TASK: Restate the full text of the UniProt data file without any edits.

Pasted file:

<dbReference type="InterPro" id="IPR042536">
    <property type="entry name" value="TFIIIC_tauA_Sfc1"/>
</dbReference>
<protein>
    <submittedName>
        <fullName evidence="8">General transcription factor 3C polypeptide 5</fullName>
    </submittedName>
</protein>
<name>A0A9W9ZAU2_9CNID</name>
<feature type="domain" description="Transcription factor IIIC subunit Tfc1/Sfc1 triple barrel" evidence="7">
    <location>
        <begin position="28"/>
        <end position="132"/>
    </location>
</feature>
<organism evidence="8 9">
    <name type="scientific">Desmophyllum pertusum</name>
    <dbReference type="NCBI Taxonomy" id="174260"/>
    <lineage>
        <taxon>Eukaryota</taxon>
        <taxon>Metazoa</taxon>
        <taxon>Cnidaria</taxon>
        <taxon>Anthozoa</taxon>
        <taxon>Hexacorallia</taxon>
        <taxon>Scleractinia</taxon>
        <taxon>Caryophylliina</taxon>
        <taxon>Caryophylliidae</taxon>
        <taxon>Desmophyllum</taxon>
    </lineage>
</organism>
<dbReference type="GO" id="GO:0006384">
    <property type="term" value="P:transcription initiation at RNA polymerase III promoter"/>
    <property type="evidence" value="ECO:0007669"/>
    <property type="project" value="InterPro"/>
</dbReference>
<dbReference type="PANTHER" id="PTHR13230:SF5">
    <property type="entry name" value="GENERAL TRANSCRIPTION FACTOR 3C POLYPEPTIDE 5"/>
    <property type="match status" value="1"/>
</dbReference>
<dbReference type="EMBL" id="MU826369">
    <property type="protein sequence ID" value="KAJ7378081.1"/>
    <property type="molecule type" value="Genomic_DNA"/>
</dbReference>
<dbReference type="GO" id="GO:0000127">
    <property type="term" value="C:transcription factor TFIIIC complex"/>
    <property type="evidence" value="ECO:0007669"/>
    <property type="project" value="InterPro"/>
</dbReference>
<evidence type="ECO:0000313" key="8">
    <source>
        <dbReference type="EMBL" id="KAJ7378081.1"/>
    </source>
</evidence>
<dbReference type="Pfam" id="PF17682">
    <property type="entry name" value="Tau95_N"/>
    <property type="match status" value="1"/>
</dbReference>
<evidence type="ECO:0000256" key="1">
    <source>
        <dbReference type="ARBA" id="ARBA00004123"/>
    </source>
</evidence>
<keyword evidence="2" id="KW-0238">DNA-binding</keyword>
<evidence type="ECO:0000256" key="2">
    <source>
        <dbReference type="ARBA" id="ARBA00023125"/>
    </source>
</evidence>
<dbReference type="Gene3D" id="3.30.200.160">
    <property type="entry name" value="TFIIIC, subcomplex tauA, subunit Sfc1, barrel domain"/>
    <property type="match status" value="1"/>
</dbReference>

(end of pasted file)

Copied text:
<dbReference type="InterPro" id="IPR042536">
    <property type="entry name" value="TFIIIC_tauA_Sfc1"/>
</dbReference>
<protein>
    <submittedName>
        <fullName evidence="8">General transcription factor 3C polypeptide 5</fullName>
    </submittedName>
</protein>
<name>A0A9W9ZAU2_9CNID</name>
<feature type="domain" description="Transcription factor IIIC subunit Tfc1/Sfc1 triple barrel" evidence="7">
    <location>
        <begin position="28"/>
        <end position="132"/>
    </location>
</feature>
<organism evidence="8 9">
    <name type="scientific">Desmophyllum pertusum</name>
    <dbReference type="NCBI Taxonomy" id="174260"/>
    <lineage>
        <taxon>Eukaryota</taxon>
        <taxon>Metazoa</taxon>
        <taxon>Cnidaria</taxon>
        <taxon>Anthozoa</taxon>
        <taxon>Hexacorallia</taxon>
        <taxon>Scleractinia</taxon>
        <taxon>Caryophylliina</taxon>
        <taxon>Caryophylliidae</taxon>
        <taxon>Desmophyllum</taxon>
    </lineage>
</organism>
<dbReference type="GO" id="GO:0006384">
    <property type="term" value="P:transcription initiation at RNA polymerase III promoter"/>
    <property type="evidence" value="ECO:0007669"/>
    <property type="project" value="InterPro"/>
</dbReference>
<dbReference type="PANTHER" id="PTHR13230:SF5">
    <property type="entry name" value="GENERAL TRANSCRIPTION FACTOR 3C POLYPEPTIDE 5"/>
    <property type="match status" value="1"/>
</dbReference>
<dbReference type="EMBL" id="MU826369">
    <property type="protein sequence ID" value="KAJ7378081.1"/>
    <property type="molecule type" value="Genomic_DNA"/>
</dbReference>
<dbReference type="GO" id="GO:0000127">
    <property type="term" value="C:transcription factor TFIIIC complex"/>
    <property type="evidence" value="ECO:0007669"/>
    <property type="project" value="InterPro"/>
</dbReference>
<evidence type="ECO:0000313" key="8">
    <source>
        <dbReference type="EMBL" id="KAJ7378081.1"/>
    </source>
</evidence>
<dbReference type="Pfam" id="PF17682">
    <property type="entry name" value="Tau95_N"/>
    <property type="match status" value="1"/>
</dbReference>
<evidence type="ECO:0000256" key="1">
    <source>
        <dbReference type="ARBA" id="ARBA00004123"/>
    </source>
</evidence>
<keyword evidence="2" id="KW-0238">DNA-binding</keyword>
<evidence type="ECO:0000256" key="2">
    <source>
        <dbReference type="ARBA" id="ARBA00023125"/>
    </source>
</evidence>
<dbReference type="Gene3D" id="3.30.200.160">
    <property type="entry name" value="TFIIIC, subcomplex tauA, subunit Sfc1, barrel domain"/>
    <property type="match status" value="1"/>
</dbReference>